The Australian share market could be more volatile than usual in the next few weeks. The Federal Government’s economic statement and news on any extension of the JobKeeper and JobSeeker programs are key events. Then there is the reporting season in August.
The pullback I expect may have already started, judging by the falls in tech stocks here and overseas in the early part of this week. Either way, it is a good time to have more cash and a strategy to profit from, if the market heads lower in the next few weeks or months.
Here is a simple four-pronged strategy to consider:
Selling stocks and building up cash is one thing: knowing where to park that cash while waiting for a market pullback is another issue.
Putting your funds in at-call accounts means almost no return. Putting cash in a bank term means locking it away for months or years when liquidity is paramount.
The BetaShares High Interest Cash ETF (AAA) and iShares Core Cash ETF (BILL) are useful alternative for cash allocations. Cash ETFs pay slightly less than term deposits but have far higher liquidity. Investors can quickly sell their cash ETF on the ASX if they need that money back in their account to buy shares.
A reader asked during a recent Switzer Report webinar for my view on gold. I said the risks for gold were the upside and stand by that view. The United States Presidential election in November could put significant pressure on the Greenback, which is typically good for gold.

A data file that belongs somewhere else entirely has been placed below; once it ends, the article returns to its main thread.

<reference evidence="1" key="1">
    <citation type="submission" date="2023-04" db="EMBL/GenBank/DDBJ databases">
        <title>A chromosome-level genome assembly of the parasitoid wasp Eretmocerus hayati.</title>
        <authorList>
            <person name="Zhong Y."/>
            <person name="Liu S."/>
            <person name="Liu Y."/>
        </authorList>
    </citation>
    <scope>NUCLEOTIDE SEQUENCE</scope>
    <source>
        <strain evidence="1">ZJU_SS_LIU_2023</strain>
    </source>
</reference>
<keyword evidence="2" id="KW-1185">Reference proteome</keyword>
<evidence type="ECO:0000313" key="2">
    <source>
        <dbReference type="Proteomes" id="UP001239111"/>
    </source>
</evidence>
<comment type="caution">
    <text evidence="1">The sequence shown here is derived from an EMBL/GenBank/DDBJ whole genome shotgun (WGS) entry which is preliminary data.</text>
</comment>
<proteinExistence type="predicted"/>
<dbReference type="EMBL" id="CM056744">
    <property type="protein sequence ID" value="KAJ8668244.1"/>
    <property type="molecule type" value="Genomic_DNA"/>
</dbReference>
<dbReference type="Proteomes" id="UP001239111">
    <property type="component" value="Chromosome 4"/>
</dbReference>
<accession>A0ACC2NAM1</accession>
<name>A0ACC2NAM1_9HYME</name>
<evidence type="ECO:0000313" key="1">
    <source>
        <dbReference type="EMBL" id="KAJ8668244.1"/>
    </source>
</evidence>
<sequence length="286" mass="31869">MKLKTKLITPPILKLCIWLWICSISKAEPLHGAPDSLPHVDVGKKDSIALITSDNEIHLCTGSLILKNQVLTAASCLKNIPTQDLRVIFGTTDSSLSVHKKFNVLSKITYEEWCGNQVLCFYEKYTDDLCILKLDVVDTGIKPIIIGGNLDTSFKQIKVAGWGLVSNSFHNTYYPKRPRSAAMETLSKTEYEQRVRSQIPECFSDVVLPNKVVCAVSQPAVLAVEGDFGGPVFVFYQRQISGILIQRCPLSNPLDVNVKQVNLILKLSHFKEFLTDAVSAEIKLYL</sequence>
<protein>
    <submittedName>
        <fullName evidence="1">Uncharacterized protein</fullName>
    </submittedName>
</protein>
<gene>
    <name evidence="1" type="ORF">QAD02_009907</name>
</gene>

The gold uptrend has solid fundamentals, given the precious metal’s role as a safe-haven investment and store of value during periods of heightened market volatility.
The ETF Securities ETFS Physical Gold ETF (GOLD) is an efficient way to add to gold exposure to portfolios. It provides pure exposure to gold bullion, eliminating company risk. But as an unhedged ETF, there is currency risk.
If equity markets follow their usual pattern, GOLD should outperform during the next market pullback, rising when most other assets fall.
Chart 1: ETFS Physical Gold ETF
3. Profit from falling share market
Investors who expect the share market to pull back again during COVID-19 could use the BetaShares Australian Equities Bear Fund (BEAR). The inverse ETF is designed to rise when the S&P/ASX 200 Accumulation Index falls, enabling investors to profit from a bearish view.
A 1% fall in the index should equate to a 0.9-1.1% increase in BEAR, says BetaShares.
Bought and sold like a share, the ETF is a tool to ‘short’ the market for retail investors. Turnover in the ETF rose substantially during the market sell off in March.